How White Hat SEO Techniques Can Boost Your Ranking

With the evolving need for advanced online marketing, one must have efficient strategies. In regards to Edmonton SEO, there are two strategies; white hat and black hat. White hat SEO is the use of optimization strategies, techniques, and tactics that emphasize on human audience and not search engines but follow all the search engine policies and rules.

A site that is optimized for search engines but still pays attention to organic ranking and relevancy is considered to be optimized using White Hat SEO practices.

  • Making the site easy to navigate
  • Providing quality content and services
  • Utilizing descriptive and keyword-rich Meta tags

What is the importance of SEO techniques?

To start with, failing to use white hat SEO services may make your site to be banned from search engines. Millions of people visit search engines daily, which increases the chances of your site being discovered. If you are prohibited from using a search engine, imagine what you could miss out on! Worse still, if you are banned, there may be no hope of being re-listed again.

White hat SEO tips

Successful publishers and bloggers have mastered the art of effective white hat SEO practices. Here are a few useful tips:

#1 white hat SEO principle

Avoid sending messages aimed at tricking search engines or editors. Use SEO as service for people who come online to look for content.

#2 white hat SEO

As a person posting content online, ask yourself this: “Did I help my readers understand something better than they did previously?” If the answer is no, refrain from posting the content; and if yes, you can post the information confidently.

#3 white hat principle

It is not advisable to post content that does add value frequently. For instance, if you post ten articles in a week, consider reducing them to three so that you can increase the quality of your content.

#4 white hat principle

When writing news content, ensure that you do it in a way that the previous source failed to do. If you have a website, do not allow your editors to copy and paste work. Let them write the stories in an original way.

#5 white hat principle

Have a standard of journalism that places you ahead of other websites. You can do this by creating posts that add value to your target audience. Do not write on topics that do not interest you simply for SEO purposes.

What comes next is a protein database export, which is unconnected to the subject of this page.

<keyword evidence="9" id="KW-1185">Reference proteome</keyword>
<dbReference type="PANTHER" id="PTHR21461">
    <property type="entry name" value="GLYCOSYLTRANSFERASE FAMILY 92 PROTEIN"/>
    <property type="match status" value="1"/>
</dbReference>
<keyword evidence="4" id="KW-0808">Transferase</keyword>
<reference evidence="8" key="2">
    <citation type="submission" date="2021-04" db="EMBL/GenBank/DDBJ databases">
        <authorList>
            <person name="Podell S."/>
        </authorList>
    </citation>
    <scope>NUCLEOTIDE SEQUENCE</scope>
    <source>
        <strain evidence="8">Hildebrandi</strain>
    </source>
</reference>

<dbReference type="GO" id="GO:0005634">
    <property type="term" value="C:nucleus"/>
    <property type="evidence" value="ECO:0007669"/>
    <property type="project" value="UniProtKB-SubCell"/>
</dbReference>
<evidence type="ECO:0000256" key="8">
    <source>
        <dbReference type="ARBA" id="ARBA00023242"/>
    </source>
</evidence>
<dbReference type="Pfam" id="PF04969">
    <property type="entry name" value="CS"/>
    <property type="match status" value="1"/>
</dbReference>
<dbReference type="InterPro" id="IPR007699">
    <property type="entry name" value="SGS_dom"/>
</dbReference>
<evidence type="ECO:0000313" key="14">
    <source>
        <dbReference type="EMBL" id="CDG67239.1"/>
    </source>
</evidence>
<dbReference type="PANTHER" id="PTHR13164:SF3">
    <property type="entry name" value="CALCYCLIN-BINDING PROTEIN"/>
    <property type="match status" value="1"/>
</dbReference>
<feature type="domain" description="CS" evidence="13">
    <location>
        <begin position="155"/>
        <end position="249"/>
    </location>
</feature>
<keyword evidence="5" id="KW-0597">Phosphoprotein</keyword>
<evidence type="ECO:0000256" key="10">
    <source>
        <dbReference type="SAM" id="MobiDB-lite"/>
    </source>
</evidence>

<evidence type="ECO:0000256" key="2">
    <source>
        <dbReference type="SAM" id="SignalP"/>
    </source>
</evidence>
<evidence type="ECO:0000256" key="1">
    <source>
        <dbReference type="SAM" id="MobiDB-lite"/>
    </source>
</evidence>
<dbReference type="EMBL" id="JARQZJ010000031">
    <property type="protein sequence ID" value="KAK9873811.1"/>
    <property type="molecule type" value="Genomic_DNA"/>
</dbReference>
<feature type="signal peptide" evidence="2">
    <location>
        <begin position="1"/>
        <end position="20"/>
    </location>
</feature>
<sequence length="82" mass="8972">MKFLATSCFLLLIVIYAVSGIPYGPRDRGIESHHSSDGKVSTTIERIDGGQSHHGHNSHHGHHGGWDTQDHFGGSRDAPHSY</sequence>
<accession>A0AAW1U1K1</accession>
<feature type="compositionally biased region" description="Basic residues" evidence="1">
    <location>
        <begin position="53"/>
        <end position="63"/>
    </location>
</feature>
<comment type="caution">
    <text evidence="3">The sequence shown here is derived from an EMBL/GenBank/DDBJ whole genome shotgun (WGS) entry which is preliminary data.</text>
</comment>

Over and above everything, avoid doing things purely for search engines. This is the rule that defines companies that do well. Keyword research is essential and should be used. However, always give priority to content. Having a keyword accompany excellent content should be your first consideration. Besides, without appropriate keyword use, those great articles will get lost on the internet.

If you are a publisher, stick to your brand’s reputation by dedicating yourself to publishing quality articles that readers can trust. Remember that search engines still look for keywords for them to be able to define your content. If your content is great, even your ranking will improve as well.

 

iPhone has leapfrogged Windows Mobile

According to TechCrunch, Apple’s iPhone has now surpassed Windows Mobile as a smartphone OS in raw market share.

Of course, looking more closely at the bar graph reveals the real story, which is that platforms like Palm, Symbian and Windows Mobile are very much losing steam in the face of the growth of RIM and Apple.

Android, which is in its infancy as a consumer platform, and which had not been particularly well-supported by marketing until the splashy launch of the Droid, has yet to really start rolling, but we suspect it’ll get there sometime in 2010.

If you’re building mobile apps you’ve got to be cautious about picking a platform.  Apple and RIM are clear winners, Android (google) is definitely one to watch… and Palm or Windows Mobile could again be contenders if they affect a turnaround.

The clear trendline to success, though, is embracing the consumer’s purchase decision of a mobile phone.  For Microsoft, twisting the arms of customers via their employers has always been a doomed strategy.  This palpable shift by RIM away from Enterprise sales to the Consumer channel, which has been underway for at least two years, accounts for most of their growth, and of course Apple’s iPhone is a consumer pure-play, although their Exchange compatibility is at least a nod toward the overlords of the IT department.